PITTSBURGH -- As the local kid done good, Neil Walker has had to wear the years of losing more than most. It would be hard to find anyone to complain, as a result, if Walker was relishing this first playoff appearance for the Pirates since 1992 a bit more than most as well.
"It's really special," Walker said after the Pirates finished their workout Monday in advance of Tuesday's Wild Card Game against the Reds, live on TBS at 8:07 p.m. ET. "I don't think it's hit me yet. I don't think it's going to hit me until this ride is done and I hope that's after a World Series victory."
Walker, a product of local Pine-Richland High School and a first-round Draft pick of the Pirates back in 2004, was 7 years old when the Pirates last appeared in the postseason. He endured losing seasons, first as a fan, then as a member of the organization he grew up watching. He understands fully that Tuesday's Wild Card Game, whatever the outcome, is just the start of what has been brewing here in Pittsburgh.
"We've been through 99 losses, through 105 losses," Walker said. "That's as low as you can go. [Now that we're here], we know we're building something bigger than that."
He's not alone in that sentiment. People from Walker's past have been coming out of the woodwork, some after having abandoned ship, to revel in the turnaround of this franchise's fortunes.
"A lot of friends I grew up with are in Pittsburgh and are Pirates fans," Walker said. "Some of them jumped off board the last several years and some of them jumped back on board these last couple of years. I've gotten texts and calls and emails from people I didn't think were Pirates fans anymore, but apparently they are.
"It's funny how that works, but I'm OK with that. This is a sports town, this is a blue-collar town. We're going to have a lot of fun. 2013 has been so enjoyable to be a part of and I think this is just the beginning."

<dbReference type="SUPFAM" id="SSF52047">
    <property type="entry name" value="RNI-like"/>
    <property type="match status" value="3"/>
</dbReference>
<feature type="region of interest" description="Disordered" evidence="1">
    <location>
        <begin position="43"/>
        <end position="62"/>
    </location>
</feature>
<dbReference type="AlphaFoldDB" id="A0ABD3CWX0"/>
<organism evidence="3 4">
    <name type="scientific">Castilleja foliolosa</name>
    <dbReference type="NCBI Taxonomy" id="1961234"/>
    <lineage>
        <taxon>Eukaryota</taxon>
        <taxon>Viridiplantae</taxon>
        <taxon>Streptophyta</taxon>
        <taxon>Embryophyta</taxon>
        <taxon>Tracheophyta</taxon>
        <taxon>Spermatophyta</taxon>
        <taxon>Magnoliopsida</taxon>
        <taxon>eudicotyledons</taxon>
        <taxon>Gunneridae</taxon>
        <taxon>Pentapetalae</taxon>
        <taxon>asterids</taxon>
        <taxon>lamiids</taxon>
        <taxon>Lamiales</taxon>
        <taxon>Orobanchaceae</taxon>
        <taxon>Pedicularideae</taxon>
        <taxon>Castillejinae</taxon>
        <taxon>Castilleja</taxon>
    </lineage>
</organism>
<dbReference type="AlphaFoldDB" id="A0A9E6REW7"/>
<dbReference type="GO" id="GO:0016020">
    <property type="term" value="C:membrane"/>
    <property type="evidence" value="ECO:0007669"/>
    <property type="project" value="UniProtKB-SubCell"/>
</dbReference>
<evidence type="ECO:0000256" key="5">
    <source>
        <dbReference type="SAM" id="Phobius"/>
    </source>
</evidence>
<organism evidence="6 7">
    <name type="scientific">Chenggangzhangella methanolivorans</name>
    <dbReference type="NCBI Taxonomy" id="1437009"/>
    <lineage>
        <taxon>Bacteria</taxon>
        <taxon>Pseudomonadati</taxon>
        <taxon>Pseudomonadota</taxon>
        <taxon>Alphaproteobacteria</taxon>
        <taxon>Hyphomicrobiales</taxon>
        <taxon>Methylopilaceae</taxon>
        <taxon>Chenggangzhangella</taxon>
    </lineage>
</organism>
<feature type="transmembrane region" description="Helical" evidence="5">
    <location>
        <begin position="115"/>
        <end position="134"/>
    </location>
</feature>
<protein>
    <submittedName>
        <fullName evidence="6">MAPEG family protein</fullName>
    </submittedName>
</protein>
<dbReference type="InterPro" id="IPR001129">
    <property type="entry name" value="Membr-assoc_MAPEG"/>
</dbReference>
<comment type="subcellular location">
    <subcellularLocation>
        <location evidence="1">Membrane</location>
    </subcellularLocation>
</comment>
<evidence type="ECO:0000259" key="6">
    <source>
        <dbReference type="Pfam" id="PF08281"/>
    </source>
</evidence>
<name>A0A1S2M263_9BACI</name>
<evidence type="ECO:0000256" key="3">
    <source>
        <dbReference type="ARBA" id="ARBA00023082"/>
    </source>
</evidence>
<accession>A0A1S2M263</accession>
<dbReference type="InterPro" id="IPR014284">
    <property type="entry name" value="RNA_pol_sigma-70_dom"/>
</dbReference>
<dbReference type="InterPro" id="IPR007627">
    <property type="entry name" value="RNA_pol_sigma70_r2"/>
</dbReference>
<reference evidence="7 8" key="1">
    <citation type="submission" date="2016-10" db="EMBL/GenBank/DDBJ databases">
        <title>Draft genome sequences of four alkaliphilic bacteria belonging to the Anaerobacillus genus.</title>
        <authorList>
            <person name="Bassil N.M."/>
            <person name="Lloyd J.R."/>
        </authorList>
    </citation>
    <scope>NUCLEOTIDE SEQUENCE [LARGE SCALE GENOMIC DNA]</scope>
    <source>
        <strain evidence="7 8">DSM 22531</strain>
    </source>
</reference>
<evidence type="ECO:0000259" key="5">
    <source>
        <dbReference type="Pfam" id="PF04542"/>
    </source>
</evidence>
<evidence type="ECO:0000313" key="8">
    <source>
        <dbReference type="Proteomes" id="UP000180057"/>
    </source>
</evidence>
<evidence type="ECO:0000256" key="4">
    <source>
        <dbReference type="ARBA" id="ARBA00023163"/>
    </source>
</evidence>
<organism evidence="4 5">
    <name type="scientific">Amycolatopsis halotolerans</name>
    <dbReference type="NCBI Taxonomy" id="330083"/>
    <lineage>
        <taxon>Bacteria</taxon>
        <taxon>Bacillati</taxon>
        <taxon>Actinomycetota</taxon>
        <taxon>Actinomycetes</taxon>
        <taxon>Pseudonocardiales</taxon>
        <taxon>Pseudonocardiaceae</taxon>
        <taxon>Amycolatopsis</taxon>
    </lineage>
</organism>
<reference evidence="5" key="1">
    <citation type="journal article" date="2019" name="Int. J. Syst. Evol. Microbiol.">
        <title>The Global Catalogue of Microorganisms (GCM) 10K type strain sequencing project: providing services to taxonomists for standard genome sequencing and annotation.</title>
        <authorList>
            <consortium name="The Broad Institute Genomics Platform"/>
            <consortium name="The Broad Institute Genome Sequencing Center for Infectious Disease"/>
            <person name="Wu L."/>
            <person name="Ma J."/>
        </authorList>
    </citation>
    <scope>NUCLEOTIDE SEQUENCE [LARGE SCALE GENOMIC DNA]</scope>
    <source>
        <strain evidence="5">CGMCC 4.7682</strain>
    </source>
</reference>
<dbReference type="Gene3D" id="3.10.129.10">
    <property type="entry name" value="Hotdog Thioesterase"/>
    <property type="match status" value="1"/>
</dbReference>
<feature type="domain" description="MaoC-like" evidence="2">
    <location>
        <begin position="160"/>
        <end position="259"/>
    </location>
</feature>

It's not just Walker's old classmates who are excited. The second baseman's father, Tom, who pitched for parts of six seasons in the big leagues, has gotten more excited than his son thought he would.
"He's through the roof," Walker said. "He never got to play in the postseason."
Before this year, the Walkers could only live vicariously through Don Kelly, Neil's brother-in-law who is headed to the postseason for the third year in a row with the Tigers. Now there will be first-hand experience, where Walker hopes to put the advice his brother-in-law gave him to good use.
"He says it's a completely different game," Walker said. "Every minute, every second, every pitch means everything. The emotional highs and lows of the playoffs, you can't find that in the regular season."
Hurdle gets beefier bench for Wild Card Game
PITTSBURGH -- The Pirates' 25-man roster for the National League Wild Card game will not be released until soon after it is filed with the league office at 10 a.m. ET Tuesday, but it will present manager Clint Hurdle with unprecedented options off the bench.